Great Lakes region desperate for public water system upgrades, say state leaders
The Great Lakes Commission says billions of gallons of sewage and untreated storm water are released into the Great Lakes each year because outdated systems can't handle it
Risk & Compliance
Technology / IIoT
DULUTH, Minn.—State leaders say the Great Lakes region needs to drastically improve public water systems.
The Great Lakes Commission this week called for upgrading wastewater treatment plants, storm water pipes and drinking water filtration systems. The commission, which represents the region’s eight states, says a conservative cost estimate is $271 billion.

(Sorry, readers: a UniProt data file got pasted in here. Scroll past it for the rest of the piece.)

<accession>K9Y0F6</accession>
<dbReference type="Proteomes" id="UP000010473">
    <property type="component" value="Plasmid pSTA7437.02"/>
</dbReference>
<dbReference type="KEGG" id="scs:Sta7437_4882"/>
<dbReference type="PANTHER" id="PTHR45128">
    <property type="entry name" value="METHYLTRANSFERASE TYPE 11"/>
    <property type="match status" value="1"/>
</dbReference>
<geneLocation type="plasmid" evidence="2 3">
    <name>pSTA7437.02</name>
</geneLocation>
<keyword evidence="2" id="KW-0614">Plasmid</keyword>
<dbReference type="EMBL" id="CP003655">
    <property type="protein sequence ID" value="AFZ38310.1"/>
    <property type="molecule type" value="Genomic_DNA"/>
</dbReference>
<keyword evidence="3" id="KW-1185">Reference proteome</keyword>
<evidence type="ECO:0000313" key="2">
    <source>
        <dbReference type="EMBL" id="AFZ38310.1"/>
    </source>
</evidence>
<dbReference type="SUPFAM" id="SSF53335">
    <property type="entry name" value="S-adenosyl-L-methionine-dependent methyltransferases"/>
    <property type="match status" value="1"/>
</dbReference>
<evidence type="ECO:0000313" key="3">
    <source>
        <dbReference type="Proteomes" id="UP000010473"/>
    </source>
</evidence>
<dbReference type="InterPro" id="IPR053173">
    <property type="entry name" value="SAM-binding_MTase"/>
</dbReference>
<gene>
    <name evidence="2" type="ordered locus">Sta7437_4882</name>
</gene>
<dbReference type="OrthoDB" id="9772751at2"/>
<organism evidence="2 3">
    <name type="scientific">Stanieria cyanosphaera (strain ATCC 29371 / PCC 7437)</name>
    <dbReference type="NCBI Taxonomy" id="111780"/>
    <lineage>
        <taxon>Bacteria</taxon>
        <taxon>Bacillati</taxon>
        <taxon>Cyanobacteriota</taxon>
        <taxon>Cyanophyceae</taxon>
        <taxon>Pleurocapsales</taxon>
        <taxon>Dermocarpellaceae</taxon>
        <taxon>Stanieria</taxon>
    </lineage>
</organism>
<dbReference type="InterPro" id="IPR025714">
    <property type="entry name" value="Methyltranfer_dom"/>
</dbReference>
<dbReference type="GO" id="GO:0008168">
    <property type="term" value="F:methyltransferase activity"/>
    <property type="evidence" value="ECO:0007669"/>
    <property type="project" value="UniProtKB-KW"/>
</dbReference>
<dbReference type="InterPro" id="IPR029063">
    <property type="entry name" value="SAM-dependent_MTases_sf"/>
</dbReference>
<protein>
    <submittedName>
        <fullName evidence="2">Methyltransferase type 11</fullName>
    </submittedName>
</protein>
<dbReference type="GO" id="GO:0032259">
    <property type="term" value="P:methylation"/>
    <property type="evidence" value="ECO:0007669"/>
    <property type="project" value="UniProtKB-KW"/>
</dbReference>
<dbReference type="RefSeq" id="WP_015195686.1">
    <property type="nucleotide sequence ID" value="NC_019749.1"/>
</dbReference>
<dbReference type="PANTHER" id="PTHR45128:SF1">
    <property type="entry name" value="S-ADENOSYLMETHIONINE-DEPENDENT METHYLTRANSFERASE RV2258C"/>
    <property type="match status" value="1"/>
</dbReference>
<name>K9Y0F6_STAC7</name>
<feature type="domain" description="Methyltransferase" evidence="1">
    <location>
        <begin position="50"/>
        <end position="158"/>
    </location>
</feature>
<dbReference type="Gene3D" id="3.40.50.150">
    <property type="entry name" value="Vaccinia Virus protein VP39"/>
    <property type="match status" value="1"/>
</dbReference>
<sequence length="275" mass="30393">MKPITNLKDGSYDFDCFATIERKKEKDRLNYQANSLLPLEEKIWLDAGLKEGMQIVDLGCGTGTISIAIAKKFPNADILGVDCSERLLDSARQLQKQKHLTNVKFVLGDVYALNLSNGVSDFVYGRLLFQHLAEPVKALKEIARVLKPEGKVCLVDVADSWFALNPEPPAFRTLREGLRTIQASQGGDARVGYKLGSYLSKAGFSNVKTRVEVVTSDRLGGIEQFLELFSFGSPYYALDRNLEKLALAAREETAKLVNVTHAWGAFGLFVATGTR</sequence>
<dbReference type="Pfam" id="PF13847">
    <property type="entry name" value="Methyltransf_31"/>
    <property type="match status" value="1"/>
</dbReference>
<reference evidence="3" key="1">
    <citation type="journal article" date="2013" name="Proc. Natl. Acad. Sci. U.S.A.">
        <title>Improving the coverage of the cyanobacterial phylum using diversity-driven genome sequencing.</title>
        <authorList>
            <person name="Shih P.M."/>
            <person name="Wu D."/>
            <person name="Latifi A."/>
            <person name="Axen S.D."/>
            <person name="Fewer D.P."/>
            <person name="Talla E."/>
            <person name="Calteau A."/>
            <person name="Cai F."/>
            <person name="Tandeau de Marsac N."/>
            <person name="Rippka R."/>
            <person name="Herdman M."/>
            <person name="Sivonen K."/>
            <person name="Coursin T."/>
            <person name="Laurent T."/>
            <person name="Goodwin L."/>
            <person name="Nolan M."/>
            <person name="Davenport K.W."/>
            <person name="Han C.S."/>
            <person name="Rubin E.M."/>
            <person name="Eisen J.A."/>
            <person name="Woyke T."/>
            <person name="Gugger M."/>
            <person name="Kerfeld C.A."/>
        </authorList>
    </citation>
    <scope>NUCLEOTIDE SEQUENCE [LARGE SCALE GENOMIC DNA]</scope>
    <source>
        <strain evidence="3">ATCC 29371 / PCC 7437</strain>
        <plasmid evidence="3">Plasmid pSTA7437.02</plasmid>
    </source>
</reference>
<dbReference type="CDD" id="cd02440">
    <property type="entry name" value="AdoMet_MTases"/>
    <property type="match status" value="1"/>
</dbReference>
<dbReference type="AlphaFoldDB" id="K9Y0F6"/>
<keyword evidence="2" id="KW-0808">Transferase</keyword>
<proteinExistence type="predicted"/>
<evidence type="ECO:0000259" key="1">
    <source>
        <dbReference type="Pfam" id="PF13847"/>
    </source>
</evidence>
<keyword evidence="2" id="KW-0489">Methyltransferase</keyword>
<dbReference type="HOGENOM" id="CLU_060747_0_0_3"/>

Chairman John Linc Stine says recent drinking water crises in Flint, Michigan, and Toledo, Ohio, illustrate the hazards of aging and underfunded water infrastructure.
Billions of gallons of sewage and untreated storm water are released into the Great Lakes each year because outdated systems can’t handle it.
The commission endorsed a plan for tackling the problem during its annual meeting in Duluth, Minnesota.
It also recommended a closer look at emerging pollutants such as chemicals, drugs and tiny plastic particles.